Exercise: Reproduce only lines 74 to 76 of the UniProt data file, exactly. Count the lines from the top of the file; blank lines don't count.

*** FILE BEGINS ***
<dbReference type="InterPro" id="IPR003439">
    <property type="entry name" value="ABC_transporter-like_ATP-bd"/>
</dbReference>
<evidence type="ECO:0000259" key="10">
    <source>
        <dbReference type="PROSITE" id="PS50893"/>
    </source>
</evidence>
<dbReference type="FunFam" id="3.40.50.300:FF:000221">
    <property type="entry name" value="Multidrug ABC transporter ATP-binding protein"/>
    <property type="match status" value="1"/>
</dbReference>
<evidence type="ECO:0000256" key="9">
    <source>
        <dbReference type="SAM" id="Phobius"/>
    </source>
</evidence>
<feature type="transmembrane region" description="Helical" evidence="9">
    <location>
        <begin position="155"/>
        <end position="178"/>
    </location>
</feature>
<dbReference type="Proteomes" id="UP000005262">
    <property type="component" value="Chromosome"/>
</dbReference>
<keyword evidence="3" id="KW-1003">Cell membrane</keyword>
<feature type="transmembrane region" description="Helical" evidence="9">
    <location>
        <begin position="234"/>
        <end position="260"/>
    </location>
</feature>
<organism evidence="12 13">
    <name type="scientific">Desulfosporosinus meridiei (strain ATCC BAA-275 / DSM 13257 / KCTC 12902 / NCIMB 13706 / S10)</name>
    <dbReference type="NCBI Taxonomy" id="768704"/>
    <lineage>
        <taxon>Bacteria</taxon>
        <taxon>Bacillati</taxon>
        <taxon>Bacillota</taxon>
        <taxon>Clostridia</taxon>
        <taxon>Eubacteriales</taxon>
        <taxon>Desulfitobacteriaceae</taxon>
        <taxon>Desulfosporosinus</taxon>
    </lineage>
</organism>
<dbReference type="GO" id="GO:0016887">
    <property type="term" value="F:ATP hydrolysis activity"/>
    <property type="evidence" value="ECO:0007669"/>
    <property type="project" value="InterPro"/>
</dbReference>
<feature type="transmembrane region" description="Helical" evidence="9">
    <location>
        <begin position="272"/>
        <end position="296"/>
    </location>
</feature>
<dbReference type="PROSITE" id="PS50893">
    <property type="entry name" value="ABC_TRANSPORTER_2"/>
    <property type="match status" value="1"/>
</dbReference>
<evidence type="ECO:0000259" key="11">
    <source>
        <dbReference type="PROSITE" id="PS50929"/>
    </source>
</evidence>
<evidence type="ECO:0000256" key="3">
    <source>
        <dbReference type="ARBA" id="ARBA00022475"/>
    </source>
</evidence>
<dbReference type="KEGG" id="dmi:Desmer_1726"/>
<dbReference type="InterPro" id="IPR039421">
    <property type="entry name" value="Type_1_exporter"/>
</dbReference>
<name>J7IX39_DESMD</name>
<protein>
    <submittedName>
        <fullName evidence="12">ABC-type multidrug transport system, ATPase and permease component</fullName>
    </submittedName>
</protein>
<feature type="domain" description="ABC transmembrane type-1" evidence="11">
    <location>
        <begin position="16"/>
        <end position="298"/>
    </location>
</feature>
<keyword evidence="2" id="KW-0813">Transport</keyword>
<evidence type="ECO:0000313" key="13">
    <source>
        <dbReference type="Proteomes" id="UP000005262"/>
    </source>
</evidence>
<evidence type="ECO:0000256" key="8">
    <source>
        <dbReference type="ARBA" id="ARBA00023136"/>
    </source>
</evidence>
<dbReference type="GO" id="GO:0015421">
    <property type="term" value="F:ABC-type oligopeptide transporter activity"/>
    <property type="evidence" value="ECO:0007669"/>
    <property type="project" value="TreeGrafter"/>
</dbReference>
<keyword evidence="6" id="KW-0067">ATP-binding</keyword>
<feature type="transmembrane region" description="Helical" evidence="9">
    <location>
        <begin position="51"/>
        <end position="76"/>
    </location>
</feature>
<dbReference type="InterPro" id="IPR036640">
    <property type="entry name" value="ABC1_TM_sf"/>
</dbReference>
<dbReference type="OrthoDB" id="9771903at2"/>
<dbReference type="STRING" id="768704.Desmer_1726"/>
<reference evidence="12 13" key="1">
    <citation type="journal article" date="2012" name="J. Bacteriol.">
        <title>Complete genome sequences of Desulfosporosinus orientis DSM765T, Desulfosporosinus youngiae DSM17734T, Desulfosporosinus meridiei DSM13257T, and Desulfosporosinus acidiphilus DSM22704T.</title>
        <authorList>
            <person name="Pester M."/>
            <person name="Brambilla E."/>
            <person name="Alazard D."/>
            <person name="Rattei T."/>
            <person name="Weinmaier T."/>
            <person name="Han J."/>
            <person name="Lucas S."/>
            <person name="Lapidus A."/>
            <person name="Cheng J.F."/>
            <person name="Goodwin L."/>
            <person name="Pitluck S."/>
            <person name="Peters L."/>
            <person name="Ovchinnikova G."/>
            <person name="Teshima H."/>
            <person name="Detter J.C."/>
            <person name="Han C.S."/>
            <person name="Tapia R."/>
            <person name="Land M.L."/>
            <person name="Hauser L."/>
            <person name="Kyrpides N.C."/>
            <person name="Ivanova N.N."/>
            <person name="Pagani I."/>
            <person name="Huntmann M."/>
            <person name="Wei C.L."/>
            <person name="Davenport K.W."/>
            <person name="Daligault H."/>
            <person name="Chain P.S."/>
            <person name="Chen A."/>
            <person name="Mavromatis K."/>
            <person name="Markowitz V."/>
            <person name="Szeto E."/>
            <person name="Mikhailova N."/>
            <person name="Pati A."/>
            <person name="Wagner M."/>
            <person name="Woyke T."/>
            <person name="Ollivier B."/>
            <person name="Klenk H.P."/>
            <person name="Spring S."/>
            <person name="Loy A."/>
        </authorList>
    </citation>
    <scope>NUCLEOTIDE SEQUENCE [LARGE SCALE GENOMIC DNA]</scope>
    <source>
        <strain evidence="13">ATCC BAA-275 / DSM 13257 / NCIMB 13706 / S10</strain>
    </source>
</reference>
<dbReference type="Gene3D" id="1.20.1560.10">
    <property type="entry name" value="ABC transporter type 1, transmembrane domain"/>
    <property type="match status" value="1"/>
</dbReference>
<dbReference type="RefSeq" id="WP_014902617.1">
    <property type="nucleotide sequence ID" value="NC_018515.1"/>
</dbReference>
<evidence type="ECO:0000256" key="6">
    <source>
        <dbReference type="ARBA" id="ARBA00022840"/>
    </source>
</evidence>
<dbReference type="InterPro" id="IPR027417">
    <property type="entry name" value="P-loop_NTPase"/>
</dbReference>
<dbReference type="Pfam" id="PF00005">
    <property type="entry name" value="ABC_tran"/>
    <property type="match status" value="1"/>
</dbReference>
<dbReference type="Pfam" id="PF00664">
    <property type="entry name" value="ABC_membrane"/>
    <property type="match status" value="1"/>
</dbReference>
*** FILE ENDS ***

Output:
    <property type="entry name" value="Type_1_exporter"/>
</dbReference>
<name>J7IX39_DESMD</name>